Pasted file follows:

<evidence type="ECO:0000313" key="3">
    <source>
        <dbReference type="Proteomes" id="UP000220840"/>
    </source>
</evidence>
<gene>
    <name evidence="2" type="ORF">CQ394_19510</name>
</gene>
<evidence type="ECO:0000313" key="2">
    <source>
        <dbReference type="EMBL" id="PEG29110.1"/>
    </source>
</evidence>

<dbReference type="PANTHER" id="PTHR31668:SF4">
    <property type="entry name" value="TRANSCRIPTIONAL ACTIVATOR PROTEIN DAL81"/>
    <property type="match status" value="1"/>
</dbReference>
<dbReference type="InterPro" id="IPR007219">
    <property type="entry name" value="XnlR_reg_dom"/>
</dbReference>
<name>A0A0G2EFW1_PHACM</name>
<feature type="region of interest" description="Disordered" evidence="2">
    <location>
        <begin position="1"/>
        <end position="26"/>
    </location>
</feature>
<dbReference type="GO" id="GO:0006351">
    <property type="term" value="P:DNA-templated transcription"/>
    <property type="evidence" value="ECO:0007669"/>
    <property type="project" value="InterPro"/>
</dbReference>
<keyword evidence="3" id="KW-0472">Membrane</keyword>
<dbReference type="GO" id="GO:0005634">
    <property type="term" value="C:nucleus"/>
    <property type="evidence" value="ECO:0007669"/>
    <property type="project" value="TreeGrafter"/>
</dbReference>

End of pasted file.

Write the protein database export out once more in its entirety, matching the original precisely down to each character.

<evidence type="ECO:0000313" key="3">
    <source>
        <dbReference type="Proteomes" id="UP000220840"/>
    </source>
</evidence>
<gene>
    <name evidence="2" type="ORF">CQ394_19510</name>
</gene>
<evidence type="ECO:0000313" key="2">
    <source>
        <dbReference type="EMBL" id="PEG29110.1"/>
    </source>
</evidence>

<dbReference type="PANTHER" id="PTHR31668:SF4">
    <property type="entry name" value="TRANSCRIPTIONAL ACTIVATOR PROTEIN DAL81"/>
    <property type="match status" value="1"/>
</dbReference>
<dbReference type="InterPro" id="IPR007219">
    <property type="entry name" value="XnlR_reg_dom"/>
</dbReference>
<name>A0A0G2EFW1_PHACM</name>
<feature type="region of interest" description="Disordered" evidence="2">
    <location>
        <begin position="1"/>
        <end position="26"/>
    </location>
</feature>
<dbReference type="GO" id="GO:0006351">
    <property type="term" value="P:DNA-templated transcription"/>
    <property type="evidence" value="ECO:0007669"/>
    <property type="project" value="InterPro"/>
</dbReference>
<keyword evidence="3" id="KW-0472">Membrane</keyword>
<dbReference type="GO" id="GO:0005634">
    <property type="term" value="C:nucleus"/>
    <property type="evidence" value="ECO:0007669"/>
    <property type="project" value="TreeGrafter"/>
</dbReference>